We move on to the seared katsuo, topped with shaved myoga ginger, daikon radish, and onion, and served in a cool, sweet sauce. A classic dish, and one that I had always thought I disliked until trying Daikoku’s version. Because it loses its freshness after only one day, katsuo was a fish truly sought over in the Edo Period, and it was even fashionable to borrow money just to purchase it, says our presiding gourmand. There seems to be a lesson about each course, and I am starting to instinctively reach for my notebook.

We move on to a delicious nuta: sashimi and wakame seaweed in a thick yellow miso sauce. From there, we dig in to a immaculately presented sashimi plate (pictured above), served with a side of boiled intestines of the tsugai shellfish whose sashimi we also enjoyed. Highlights of the sashimi plate included the raw fin of hirame (grey sole), as well as the aoyagi shellfish, also known as bakayagi (essentially, “stupid clam”, due to its habit of biting it’s own tongue). At our particular table, this is followed by a discussion of how to tell hirame from kare, which, while I won’t go into the specifics, results in the sushi chef bringing out whole, dried fish as visual aids to our lesson. I just hope I won’t be quizzed later.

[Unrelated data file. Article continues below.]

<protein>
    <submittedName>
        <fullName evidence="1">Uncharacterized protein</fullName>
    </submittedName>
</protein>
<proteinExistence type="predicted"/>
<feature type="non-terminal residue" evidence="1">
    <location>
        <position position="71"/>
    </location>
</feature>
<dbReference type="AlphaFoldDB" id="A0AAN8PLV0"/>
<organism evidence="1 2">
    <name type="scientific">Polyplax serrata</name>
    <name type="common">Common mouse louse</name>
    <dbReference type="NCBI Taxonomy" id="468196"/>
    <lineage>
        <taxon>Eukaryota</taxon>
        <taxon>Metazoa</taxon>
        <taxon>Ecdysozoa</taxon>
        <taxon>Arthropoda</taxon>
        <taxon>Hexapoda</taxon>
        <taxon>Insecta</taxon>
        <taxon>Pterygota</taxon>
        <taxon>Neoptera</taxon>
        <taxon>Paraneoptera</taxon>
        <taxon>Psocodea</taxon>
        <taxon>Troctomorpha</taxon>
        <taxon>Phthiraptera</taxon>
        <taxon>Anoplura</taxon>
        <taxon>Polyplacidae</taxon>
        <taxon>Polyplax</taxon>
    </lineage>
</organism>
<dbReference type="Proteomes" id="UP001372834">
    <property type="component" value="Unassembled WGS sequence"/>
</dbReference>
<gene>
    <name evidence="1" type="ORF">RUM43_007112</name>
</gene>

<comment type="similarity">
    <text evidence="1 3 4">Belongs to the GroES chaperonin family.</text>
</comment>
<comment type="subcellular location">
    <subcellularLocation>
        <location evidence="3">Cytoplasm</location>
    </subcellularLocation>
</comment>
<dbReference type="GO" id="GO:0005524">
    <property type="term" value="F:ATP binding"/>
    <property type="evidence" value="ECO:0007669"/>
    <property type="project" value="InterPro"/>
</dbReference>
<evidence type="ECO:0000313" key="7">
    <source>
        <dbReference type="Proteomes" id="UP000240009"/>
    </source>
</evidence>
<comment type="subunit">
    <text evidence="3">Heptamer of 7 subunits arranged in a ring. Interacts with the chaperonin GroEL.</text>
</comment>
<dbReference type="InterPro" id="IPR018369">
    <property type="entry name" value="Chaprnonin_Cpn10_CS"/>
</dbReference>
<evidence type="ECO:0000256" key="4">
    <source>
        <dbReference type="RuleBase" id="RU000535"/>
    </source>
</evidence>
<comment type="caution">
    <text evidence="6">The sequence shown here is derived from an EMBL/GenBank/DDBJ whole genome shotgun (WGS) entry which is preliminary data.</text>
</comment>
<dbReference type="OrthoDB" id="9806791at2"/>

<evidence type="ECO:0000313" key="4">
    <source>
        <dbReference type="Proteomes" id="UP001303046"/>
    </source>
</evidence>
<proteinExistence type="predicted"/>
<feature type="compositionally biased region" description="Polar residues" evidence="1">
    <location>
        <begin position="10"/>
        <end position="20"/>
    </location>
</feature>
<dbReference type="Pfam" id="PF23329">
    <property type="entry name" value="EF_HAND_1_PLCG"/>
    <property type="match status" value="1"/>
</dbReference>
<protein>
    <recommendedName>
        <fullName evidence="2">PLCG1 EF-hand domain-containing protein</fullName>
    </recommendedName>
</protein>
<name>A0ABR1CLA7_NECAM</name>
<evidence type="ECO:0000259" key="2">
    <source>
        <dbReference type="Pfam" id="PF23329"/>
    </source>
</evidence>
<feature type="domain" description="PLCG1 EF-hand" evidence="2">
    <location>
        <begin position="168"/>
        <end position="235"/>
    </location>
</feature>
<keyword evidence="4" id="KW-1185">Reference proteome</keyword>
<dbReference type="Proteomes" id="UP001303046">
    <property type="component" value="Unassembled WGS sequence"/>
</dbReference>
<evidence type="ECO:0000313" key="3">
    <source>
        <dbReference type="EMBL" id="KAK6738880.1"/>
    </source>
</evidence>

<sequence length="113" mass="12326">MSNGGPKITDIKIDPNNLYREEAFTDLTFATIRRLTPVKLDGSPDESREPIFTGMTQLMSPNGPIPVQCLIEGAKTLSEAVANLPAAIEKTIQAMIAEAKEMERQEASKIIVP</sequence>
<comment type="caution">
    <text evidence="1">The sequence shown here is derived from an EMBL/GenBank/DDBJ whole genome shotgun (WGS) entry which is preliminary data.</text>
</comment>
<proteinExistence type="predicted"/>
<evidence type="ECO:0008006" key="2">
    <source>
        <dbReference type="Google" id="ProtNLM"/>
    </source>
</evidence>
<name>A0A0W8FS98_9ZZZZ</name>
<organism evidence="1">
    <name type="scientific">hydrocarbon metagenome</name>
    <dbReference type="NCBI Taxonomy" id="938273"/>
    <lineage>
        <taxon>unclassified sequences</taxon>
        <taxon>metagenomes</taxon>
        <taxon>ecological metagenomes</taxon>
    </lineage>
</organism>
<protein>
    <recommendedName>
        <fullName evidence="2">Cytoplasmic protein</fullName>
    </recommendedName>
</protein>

We then feast on arani, the steamed parts of fish that don’t get used in sashimi, and hamaguri (Japanese clams, distinguishable by their curved, not flat, shells), and dobimushi, a fragrant soup of matsutake mushrooms, lime and shrimp. We drink the smoky hirezake, a sake with broiled blowfish fin that you light on fire briefly before drinking (see photo below). All were unusual and flawlessly executed.

And yet, we still have yet to taste any sushi. But at last, it arrives, on a simple traditional wooden plate, classic and easily palatable to any casual sushi eater. Of course it is impeccable, but my highlight is the care behind the second tray that arrives: fearing for the inexperience of my foreign tongue, the sushi chef has prepared a plate of yakitoro sushi (slightly grilled tuna) just for me.